We have much to learn from our pooches. Patience and forbearance are two virtues that stand out today. Us humans have so much at our disposal, yet we are so small in myriad ways. Life is a grand race towards the end, it seems. We don’t stop to take notice of the little things anymore.
The good thing about detail-focused cognition is that it steers us to look at the minutiae, and we are in our element when we heed this innate call. Of course, I have been so trained to defer to the demand of being ‘normal’ that I push myself in the opposition direction. Brainwashed. Yes. However, it is time to de-programme and find that inner oasis again.
Lucy helps so much.
This morning, I was transferring the Kangaroo jerky that I had made the evening before, into storage bags. I left it to cool in the dehydrator racks overnight. Lucy was, as usual, watching me intently. She knows this is her food. When I am cooking my food, she looks at me with enquiring eyes, but she does not venture forth so near. I have lived with dogs all my life, and dogs, like humans, come in a plethora of personalities. My Princess is the most uniquely matched to me. She is polite, as much as she is determined. She knows her mind, and she will try her best to get what she wants, but she never grabs, she is never overt in her persistence. However, this morning, it was patience and forbearance that stood out to me.
Not once did she attempt to even poke her long nose into the trays. She kept her distance, patiently waiting and watching, not even twitchy or jumping around, just still as a Sphinx in that position. I put everything away, and I did reward her with some freshly made jerky. How could I not?
As the day wore on, she showed even more patience. We went downstairs to wait for some friends to pick us up in their car. I spread out her mat and she lay on it. Three children came to stroke her. Yes, they did ask me if they could, and I saw that they knew how to be polite around dogs, so I said yes. Lucy did not show distress. She is fine with gentle and calm children, so she allowed them to stroke her. They were careful not to touch her face. She stayed in her Sphinx position all the time. Our friends were very late, caught up in terrible traffic. So, I took her upstairs and we sat at the lounge area. She lay quietly on her mat, at my feet. I’d have loved to let her sit in the couch, but it was a common area and not everyone likes dogs around here. The whole waiting process took over and hour. Not once did she protest. Patience.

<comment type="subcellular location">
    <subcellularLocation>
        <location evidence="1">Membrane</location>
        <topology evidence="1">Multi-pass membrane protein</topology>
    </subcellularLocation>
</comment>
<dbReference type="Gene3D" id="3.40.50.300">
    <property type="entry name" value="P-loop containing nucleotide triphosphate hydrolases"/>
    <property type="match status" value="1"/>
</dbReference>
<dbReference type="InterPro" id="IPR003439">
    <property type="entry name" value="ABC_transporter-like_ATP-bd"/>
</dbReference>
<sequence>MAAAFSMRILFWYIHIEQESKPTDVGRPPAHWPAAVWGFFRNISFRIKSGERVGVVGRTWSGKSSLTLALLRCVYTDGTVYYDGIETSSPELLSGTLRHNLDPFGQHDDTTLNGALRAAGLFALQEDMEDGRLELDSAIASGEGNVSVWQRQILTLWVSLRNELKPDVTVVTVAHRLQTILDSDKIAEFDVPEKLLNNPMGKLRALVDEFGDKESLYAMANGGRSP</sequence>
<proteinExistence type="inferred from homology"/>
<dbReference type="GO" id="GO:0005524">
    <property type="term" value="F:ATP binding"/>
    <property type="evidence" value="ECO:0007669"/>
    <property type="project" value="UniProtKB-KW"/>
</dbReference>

I can imagine how it might be from her vantage point:
Mumma does strange things. Mumma walks back and forth and back and forth. Mumma takes me to weird places and then makes me lay there and wait forever. Mumma is always staring at the bright lighted box, and when she climbs into bed, she has a smaller lighted box on her lap, tapping at it. I have no idea what’s so interesting, it doesn’t smell tasty at all, and I want my cuddles.
Forbearance. She puts out her paw at about 10pm, politely hinting that I should close the lid of my laptop and say goodnight to her. If I am too engrossed to heed her, she just rolls over and goes to sleep. Disappointed, no doubt, be always tolerant of her crazy mumma. In the mornings, she watches and waits for me to stir and she will always politely ask me when she wants her cuddles. She never jumps at me, unlike so many other dogs. Don’t get me wrong, I find the jumping huggy doggies very adorable too, but my hypersenses don’t react well to that kind of sudden and uninvited movements and physical contact. My Lucy is perfect for me. Though now I am very afraid to lose her. I know a dog’s life is far to brief. That is my only fear.